Early Runoff: Is the Skwala Hatch Finished? A Rundown of Area Rivers

By BRYCE MCLEAN; Photos by KYLE CRAPSTER

If you’re like me, you have been spending the last week of your life wondering day and night whether or not the Bitterroot River is going to drop back down so we can do some more dry fly fishing!  Especially considering the fact that I drove back from Seattle just in time for the weather to crush my hopes and dreams of throwing big bugs to rising fish.  Yes, once again the skwala hatch has proved itself to be more elusive than most.

What are you gonna do, right?  Usually the middle of April marks the peak of the hatch, but then again it is the skwala hatch…so who knows.  The good news is that the river has started to drop, and the fishing never really got that bad.  Turns out, during this recent bump in water, the streamer fishing got really good, and the fish still kept eating a skwala here and there.  So in other words, we all got really lucky.

Fly Fishing on the Missouri River. Spring fishing.

Josh Rokosch, working hard to fool a big Missouri RiverRainbow.

With this seemingly unexplainable set of circumstances in mind,  I figured it might be cool to just give a complete run down of the areas rivers so you can make an educated decision on where you want to fish this week.  I’m here to tell you that even though the rivers all came up quickly, it’s most definitely still worth getting out.  Luckily for me, I had the privilege of fishing all week last week, and we even made it to the Mighty Mo’ for some serious dry fly action.  So that being said, here is what I saw!

We started our week off last week with a casual cruise down the Clark Fork between Kelly Island and Harper’s Bridge.  It was the first day the river started to come up which usually means very bad things for the fishing, but we committed to throwing skwalas up against fishy banks and it paid off.  The fishing didn’t get very good until about 3 pm, but it became very clear to us that the fish in the ‘Clark’ know what a skwala is and have seen quite a few of them lately.  They eat them hard, and the fish are big.  You can also throw some nymphs in the morning as well if the fishing is a little slow.  Just try different combinations of san juan worms and a rubberlegs.

Fly Fishing in Montana. Fish It blog by Bryce McLean. Fishing the Bitterroot, Blackfoot, Missouri and Clark Fork Rivers.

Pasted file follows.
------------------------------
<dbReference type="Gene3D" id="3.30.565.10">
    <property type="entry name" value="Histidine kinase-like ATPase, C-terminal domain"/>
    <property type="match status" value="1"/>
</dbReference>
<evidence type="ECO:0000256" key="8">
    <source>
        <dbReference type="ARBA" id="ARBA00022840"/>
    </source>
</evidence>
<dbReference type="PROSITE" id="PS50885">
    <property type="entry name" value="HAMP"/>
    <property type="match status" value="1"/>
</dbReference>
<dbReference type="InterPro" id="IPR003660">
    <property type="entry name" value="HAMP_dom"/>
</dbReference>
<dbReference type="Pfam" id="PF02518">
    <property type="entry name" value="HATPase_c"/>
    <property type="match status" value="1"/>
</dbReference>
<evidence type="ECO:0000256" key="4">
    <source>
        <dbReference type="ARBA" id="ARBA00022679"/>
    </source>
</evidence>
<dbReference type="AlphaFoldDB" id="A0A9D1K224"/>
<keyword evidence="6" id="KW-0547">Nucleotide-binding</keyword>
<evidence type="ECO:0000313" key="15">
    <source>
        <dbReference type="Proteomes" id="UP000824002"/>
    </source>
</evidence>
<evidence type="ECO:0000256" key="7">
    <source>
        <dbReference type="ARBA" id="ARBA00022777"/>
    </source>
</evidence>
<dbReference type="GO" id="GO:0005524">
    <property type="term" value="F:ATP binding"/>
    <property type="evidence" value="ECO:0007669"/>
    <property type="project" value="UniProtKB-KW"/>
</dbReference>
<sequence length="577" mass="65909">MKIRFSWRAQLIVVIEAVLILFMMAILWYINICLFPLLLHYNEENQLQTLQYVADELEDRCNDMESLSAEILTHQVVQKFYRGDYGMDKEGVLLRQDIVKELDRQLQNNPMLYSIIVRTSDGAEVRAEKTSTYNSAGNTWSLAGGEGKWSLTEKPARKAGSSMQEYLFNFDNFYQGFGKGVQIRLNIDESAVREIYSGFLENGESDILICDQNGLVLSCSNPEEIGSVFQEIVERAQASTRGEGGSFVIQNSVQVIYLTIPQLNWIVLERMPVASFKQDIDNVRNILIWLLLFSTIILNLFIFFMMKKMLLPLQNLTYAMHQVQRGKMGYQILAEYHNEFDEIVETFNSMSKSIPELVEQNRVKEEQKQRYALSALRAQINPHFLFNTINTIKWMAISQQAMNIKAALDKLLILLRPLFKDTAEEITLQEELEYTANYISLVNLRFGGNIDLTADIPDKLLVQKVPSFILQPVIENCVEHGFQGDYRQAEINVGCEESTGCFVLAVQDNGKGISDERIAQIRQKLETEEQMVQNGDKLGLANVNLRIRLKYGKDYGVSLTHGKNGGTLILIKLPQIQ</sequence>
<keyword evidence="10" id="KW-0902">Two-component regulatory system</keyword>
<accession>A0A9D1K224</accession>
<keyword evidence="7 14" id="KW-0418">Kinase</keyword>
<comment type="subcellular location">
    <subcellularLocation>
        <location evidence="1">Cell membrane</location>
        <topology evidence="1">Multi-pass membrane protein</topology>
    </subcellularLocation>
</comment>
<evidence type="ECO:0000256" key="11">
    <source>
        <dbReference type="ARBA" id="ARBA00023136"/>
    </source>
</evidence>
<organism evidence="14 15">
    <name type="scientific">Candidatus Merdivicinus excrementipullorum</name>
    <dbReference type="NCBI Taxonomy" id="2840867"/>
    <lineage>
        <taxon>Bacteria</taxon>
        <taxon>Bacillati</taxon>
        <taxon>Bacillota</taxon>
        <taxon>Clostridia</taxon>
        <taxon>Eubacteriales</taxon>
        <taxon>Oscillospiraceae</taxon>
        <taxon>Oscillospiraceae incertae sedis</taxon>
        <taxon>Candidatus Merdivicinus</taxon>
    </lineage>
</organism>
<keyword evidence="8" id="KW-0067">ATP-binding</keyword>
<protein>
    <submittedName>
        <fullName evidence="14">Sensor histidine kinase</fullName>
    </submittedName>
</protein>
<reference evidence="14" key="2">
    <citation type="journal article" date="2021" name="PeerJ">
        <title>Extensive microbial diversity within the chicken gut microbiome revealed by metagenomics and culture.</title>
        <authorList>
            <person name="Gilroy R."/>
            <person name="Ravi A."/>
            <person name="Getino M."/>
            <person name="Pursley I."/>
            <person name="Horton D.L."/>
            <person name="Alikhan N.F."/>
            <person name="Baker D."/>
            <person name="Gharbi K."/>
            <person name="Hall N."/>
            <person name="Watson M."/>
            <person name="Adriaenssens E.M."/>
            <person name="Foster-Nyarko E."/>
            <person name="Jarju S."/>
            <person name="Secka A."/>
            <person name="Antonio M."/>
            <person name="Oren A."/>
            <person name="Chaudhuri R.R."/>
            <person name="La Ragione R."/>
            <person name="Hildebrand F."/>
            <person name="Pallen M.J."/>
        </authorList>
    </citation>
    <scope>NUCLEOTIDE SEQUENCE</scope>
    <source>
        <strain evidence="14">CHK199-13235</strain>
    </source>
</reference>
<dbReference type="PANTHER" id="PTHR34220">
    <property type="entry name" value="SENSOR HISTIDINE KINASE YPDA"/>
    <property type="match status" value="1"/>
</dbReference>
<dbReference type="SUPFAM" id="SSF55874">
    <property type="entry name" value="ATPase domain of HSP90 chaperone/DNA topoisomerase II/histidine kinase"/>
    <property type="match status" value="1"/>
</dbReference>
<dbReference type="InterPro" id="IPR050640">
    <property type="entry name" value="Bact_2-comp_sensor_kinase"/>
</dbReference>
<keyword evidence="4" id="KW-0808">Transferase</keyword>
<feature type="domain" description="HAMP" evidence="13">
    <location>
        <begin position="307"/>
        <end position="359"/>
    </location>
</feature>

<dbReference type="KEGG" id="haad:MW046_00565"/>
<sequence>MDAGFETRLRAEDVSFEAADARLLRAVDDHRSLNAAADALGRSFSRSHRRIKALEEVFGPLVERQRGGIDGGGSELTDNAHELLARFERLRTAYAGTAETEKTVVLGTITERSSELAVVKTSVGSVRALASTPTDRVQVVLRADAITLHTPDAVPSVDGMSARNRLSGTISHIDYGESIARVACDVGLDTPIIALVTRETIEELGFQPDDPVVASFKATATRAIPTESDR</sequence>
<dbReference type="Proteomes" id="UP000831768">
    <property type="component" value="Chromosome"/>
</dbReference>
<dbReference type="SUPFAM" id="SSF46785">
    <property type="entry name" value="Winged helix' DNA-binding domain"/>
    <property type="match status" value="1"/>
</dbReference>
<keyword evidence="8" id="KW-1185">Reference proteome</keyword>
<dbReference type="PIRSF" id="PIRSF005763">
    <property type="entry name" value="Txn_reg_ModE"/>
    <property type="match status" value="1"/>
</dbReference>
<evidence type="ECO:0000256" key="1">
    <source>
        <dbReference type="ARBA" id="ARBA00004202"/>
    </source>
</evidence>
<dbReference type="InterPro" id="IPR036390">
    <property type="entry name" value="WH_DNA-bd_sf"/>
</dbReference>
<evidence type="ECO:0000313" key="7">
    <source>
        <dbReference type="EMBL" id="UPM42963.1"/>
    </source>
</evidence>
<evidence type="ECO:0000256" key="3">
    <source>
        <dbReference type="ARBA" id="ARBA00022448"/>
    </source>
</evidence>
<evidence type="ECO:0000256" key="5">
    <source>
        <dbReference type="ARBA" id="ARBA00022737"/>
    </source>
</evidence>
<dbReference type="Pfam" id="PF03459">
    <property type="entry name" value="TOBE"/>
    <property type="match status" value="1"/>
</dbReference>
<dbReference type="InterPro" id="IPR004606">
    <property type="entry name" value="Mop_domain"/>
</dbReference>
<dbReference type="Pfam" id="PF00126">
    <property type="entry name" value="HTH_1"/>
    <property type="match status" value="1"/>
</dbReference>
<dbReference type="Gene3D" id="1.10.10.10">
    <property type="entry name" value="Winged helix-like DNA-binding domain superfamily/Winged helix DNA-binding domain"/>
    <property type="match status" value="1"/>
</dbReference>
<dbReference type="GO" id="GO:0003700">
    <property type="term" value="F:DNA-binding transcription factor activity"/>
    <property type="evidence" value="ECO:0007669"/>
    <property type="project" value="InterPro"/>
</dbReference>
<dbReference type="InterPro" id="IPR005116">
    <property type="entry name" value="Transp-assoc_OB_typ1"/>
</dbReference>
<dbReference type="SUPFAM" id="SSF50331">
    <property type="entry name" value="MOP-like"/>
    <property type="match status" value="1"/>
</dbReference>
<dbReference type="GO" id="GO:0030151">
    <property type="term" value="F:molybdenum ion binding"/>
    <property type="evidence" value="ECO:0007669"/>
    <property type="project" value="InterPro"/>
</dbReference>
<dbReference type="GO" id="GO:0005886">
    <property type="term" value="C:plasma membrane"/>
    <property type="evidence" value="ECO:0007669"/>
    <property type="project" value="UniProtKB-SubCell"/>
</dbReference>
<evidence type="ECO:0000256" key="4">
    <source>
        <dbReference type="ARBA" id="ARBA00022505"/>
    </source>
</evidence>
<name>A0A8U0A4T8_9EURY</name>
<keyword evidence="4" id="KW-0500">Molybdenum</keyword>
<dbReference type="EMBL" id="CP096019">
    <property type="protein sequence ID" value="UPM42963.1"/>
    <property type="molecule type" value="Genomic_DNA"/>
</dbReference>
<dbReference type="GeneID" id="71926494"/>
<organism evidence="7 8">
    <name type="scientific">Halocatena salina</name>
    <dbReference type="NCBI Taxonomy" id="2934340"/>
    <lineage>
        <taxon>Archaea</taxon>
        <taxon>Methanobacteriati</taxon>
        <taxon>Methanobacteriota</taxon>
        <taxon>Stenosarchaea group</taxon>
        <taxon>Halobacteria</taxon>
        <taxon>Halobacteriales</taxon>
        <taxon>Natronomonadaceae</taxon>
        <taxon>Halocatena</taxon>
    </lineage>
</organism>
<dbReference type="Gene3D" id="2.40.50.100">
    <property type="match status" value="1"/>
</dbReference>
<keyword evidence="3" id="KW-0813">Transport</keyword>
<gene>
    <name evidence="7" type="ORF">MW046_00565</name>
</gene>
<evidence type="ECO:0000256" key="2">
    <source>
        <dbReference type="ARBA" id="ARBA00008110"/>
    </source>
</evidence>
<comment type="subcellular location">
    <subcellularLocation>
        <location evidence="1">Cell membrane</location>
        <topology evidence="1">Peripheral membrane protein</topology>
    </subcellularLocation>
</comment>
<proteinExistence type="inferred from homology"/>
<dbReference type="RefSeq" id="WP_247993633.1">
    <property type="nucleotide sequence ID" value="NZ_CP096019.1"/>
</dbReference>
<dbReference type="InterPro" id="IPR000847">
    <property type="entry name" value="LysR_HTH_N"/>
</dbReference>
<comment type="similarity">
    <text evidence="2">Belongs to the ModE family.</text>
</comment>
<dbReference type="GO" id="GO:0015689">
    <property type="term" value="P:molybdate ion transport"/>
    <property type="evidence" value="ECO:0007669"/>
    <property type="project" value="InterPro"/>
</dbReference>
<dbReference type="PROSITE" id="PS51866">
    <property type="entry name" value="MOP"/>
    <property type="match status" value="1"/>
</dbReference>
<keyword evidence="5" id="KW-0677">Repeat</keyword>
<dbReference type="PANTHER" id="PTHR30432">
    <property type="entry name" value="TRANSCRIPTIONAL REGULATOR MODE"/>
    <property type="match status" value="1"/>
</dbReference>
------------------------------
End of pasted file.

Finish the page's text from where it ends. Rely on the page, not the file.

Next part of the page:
The Trout of Montana always seem to be just a little prettier this time ofyear.

On Tuesday we fished the Blackfoot.  The day started off really hot, but after an extra push of water caught up with us things slowed down considerably.  We started to see a few more tree branches floating down beside us than we had hoped for, and the water turned to chocolate milk.  We still caught a few fish though, but it took a lot of drifts and a lot of patience.  The bright side of fishing the Blackfoot right now is that when you do hook something it will probably be big.  The fish are a little bit tight lipped, but any day now the nymphing could get really good so give it a try.  You will probably be pleasantly surprised.

After we got tired of staring at a bobber for way too long, we decided it was a good plan to finish up our week on the ‘Mighty Mo’.  Needless to say, it ended up being a really good idea.  The fish would eat nymphs, of course, but we also witnessed quite the early season blue wing olive hatch.  If you want to see some really big fish eat a size 18 parachute adams with reckless abandon, go fish the Missouri River right now.  They are making it easy on us, but the pressure will soon educate them on what’s real and what’s fake so go sooner than later if you can.  You will not be disappointed.

Fly Fishing in Western Montana. Fish It Blog. Fishing the Missouri, Blackfoot, Bitterroot and Clark Fork Rivers.

A size 18 parachute adams really did seem to be the bestoption.

With all of this in mind, I guess that leaves only one more river to give a report on…the ‘Root’.  I’ll be the first to tell you that the bump in water really didn’t do much at all to the fishing.  Sure, they started to eat dries much less often, but that will quickly change with the cooler temperatures.  The streamer fishing has been great though, and in my opinion that’s a pretty good trade off.  I’m sure that anybody who has ever had a great day throwing streamers on the Bitterroot River would agree with me.  Throw olive or black, and don’t be afraid to throw big nasty stuff.  Sex dungeons, and sculpzillas are always a good choice.

Hopefully this report has given you all a shred of hope that we will still get a few more really good skwala days.  I’m optimistic about it, and you should be to!  Go fishing this week.  It’s going to be good…even in the cold wind.

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Read more about Fishing the Bitteroot River, the Clark Fork River, Rock Creek, and western Montana Lakes.

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Bryce McLean BioBryce McLean was born and raised in Montana, and has been fly fishing here for almost 20 years. He first learned to fish on the Missouri River, but when he was ten, his family moved to the Bitterroot Valley. He’s been fishing the Bitterroot River ever since. This has been his third season guiding the Missoula area rivers, which he consider to be some of the best trout fisheries on planet Earth. BigSkyTrouting.com.